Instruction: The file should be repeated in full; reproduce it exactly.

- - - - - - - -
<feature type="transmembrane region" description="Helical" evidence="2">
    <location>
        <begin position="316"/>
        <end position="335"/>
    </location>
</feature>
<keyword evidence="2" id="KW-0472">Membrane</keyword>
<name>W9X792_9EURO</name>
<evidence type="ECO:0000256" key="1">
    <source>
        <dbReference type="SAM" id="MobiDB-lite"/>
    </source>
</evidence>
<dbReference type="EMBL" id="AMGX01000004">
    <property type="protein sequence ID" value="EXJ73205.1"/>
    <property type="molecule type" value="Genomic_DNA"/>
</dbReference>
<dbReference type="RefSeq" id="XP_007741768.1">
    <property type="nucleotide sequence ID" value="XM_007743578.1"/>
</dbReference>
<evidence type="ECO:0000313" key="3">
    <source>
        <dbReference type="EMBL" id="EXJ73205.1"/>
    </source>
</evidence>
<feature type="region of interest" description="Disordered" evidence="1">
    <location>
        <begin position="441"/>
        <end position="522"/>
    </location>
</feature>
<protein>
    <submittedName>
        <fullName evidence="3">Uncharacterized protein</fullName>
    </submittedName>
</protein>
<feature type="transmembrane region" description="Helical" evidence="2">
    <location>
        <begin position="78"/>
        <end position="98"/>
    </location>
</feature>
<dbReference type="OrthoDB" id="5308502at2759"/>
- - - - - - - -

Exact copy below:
<feature type="transmembrane region" description="Helical" evidence="2">
    <location>
        <begin position="316"/>
        <end position="335"/>
    </location>
</feature>
<keyword evidence="2" id="KW-0472">Membrane</keyword>
<name>W9X792_9EURO</name>
<evidence type="ECO:0000256" key="1">
    <source>
        <dbReference type="SAM" id="MobiDB-lite"/>
    </source>
</evidence>
<dbReference type="EMBL" id="AMGX01000004">
    <property type="protein sequence ID" value="EXJ73205.1"/>
    <property type="molecule type" value="Genomic_DNA"/>
</dbReference>
<dbReference type="RefSeq" id="XP_007741768.1">
    <property type="nucleotide sequence ID" value="XM_007743578.1"/>
</dbReference>
<evidence type="ECO:0000313" key="3">
    <source>
        <dbReference type="EMBL" id="EXJ73205.1"/>
    </source>
</evidence>
<feature type="region of interest" description="Disordered" evidence="1">
    <location>
        <begin position="441"/>
        <end position="522"/>
    </location>
</feature>
<protein>
    <submittedName>
        <fullName evidence="3">Uncharacterized protein</fullName>
    </submittedName>
</protein>
<feature type="transmembrane region" description="Helical" evidence="2">
    <location>
        <begin position="78"/>
        <end position="98"/>
    </location>
</feature>
<dbReference type="OrthoDB" id="5308502at2759"/>